Gunshots help deflate runaway military blimp in Pennsylvania

29 Oct 2015 | Author: | No comments yet »

Look. Up in the sky!.

Pentagon officials are investigating what caused a 250-foot surveillance blimp to break from its mooring at a military base in Maryland on Wednesday and float 150 miles before crashing in rural Pennsylvania. The high-tech blimp – which is designed to detect missile attacks – caused electrical outages for thousands of residents as its tether hit power lines along its three-and-a-half-hour journey. — State police used shotguns Thursday to deflate a wayward surveillance blimp that broke loose in Maryland before coming down into trees in the Pennsylvania countryside.

Army lofted a sensor laden, 240-foot blimp into the sky northeast of Baltimore in December, it told Americans that the system was the latest and greatest tool for defending the capital region from airborne threats. The 240-foot helium-filled blimp, which had two fighter jets on its tail, came down in at least two pieces Wednesday near Muncy, a small town about 80 miles north of Harrisburg, the state capital. The military was in the process of gathering up some 6,000 feet of tether, and the blimp’s tail section could be removed Thursday afternoon, said U.S. The rampage proved an apt analogy—and possibly an appropriate death knell—for a runaway program that some Army leaders have unsuccessfully tried to kill for years.

US Army Captain Matthew Villa said that while authorities were able to remove sensitive electronics that were onboard, it could take weeks to remove the entire aircraft. The 17-year, $2.7 billion dollar Joint Land Attack Cruise Missile Defense Elevated Netted Sensor System, better known as JLENS, was supposed to provide an around-the-clock eye in the sky over an area the size of Texas. But plagued by both hardware and software problems, JLENS instead provided patchy surveillance that experienced problems communicating with the Pentagon’s larger air defense systems.

A Pentagon report in 2012 rated its reliability as “poor.” A year later the same Pentagon technology evaluators again said the blimp showed “poor system reliability.” The Army spent its first $292 million on its super blimp in 1996, awarding a consortium led by defense contractor Raytheon the cash to begin developing systems capable of providing around the clock intelligence, surveillance, and reconnaissance. Two F-16s were scrambled from a National Guard base in New Jersey to track the big, white craft as it floated away because aviation officials feared it would endanger air traffic.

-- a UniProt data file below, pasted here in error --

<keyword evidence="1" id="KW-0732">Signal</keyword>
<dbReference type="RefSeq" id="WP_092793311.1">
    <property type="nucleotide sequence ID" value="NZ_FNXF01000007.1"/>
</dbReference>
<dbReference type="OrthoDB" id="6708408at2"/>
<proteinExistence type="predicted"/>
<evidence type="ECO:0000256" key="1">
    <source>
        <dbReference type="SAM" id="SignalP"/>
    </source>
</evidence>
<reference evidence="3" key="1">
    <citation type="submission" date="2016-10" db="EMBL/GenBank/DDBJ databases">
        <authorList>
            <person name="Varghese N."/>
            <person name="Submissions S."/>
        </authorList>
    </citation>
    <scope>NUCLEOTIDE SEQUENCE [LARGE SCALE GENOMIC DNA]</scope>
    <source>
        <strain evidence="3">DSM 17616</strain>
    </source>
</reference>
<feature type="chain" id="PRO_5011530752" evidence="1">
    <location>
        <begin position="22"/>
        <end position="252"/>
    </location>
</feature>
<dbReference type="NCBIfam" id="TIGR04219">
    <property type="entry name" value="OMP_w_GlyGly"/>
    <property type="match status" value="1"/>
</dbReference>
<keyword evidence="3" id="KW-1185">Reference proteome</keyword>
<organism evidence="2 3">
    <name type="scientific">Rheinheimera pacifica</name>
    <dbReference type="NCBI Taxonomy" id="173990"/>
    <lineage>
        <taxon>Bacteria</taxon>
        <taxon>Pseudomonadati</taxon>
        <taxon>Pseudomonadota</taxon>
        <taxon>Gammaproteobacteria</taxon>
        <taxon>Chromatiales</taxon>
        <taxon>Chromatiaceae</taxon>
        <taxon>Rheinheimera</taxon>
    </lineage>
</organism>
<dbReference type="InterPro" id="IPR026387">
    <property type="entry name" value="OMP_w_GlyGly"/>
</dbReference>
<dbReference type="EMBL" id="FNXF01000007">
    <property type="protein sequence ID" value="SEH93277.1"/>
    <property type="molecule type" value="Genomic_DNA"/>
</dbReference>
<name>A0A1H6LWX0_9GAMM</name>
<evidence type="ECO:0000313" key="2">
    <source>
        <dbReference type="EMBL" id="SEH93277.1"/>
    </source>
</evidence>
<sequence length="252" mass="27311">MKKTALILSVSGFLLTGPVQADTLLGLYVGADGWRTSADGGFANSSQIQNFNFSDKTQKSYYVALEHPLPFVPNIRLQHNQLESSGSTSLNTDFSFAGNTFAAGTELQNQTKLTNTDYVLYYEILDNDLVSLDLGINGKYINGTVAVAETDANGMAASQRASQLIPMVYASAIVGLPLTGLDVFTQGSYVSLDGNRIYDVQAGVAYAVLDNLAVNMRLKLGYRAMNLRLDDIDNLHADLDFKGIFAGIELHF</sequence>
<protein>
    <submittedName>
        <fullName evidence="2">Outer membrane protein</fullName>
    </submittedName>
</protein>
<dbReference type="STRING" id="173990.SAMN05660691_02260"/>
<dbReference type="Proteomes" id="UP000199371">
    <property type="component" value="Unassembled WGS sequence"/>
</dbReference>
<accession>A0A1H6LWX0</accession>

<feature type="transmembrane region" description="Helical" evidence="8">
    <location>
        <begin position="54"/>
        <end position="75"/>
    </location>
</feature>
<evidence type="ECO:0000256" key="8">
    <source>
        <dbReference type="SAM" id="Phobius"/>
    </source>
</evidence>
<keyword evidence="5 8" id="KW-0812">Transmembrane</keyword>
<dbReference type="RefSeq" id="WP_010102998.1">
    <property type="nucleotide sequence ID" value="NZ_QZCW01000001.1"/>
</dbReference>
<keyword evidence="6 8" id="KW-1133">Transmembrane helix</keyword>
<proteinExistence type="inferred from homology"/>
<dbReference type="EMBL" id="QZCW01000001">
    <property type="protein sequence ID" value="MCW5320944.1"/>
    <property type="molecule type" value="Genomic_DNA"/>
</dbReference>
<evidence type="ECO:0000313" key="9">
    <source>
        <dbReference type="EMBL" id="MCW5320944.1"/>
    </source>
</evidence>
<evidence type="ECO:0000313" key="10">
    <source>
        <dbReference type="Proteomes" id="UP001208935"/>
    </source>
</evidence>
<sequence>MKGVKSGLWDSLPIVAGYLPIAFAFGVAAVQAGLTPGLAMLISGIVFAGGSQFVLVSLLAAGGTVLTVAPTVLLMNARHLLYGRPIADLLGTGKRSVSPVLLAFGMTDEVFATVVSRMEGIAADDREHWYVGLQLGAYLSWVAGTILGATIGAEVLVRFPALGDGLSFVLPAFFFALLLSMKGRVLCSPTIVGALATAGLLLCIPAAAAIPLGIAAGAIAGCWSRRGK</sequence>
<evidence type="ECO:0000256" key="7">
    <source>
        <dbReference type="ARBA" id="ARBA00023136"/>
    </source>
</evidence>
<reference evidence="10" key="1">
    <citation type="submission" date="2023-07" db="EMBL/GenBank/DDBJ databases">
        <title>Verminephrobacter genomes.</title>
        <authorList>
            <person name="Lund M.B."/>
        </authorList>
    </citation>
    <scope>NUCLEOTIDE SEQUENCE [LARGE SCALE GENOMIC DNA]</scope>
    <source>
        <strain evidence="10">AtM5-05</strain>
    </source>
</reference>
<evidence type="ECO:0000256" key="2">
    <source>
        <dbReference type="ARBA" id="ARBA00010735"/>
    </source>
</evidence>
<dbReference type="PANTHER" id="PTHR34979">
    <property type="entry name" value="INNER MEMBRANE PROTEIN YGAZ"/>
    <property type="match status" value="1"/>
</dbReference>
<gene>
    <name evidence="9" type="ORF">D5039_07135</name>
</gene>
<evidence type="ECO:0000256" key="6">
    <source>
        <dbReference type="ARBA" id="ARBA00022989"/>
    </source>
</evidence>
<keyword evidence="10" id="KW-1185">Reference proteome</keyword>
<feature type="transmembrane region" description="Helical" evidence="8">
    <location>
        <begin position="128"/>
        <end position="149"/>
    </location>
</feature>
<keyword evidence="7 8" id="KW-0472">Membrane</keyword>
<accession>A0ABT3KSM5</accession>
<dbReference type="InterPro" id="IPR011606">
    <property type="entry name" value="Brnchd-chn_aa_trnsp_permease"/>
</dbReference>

By November 2005 the Army’s blimp investment topped $1.3 billion as it committed to buy more than two dozen airships (although commonly called blimps, the JLENS is actually an aerostat because it is tethered to the ground— when not rampaging across the countryside). He said the investigation is considered “Class A,” a label applied to an event that might have caused at least $2 million in property damage; involved a destroyed, missing or abandoned Army aircraft or missile; or caused injury.

The other then focuses in narrowly on objects designated as threats by its partner, providing the “fire control” data—things like speed and trajectory—that pilots or missile batteries use to target airborne threats. A second blimp at Aberdeen Proving Ground in Maryland will be grounded until the military inspects it and completes its investigation into the unmooring. Army’s Long Endurance Multi-Intelligence Vehicle aimed to develop an unmanned, untethered airship that would provide overhead surveillance to ground troops without having to regularly refuel like conventional drones. But Raytheon managed to rescue the program by lobbying the Defense Department to keep the blimps alive using Pentagon research and development funds to cover what the Army would not.

Times investigation found that during both the Aberdeen exercise and sensor trials conducted in Utah that JLENS has had trouble tracking and identifying flying objects and suffers software glitches that hamstring its ability to communicate with the nation’s air defense networks. It’s unclear if Wednesday’s episode will finally kill the Army program the Army couldn’t kill (Raytheon declined to comment on the status of the program).

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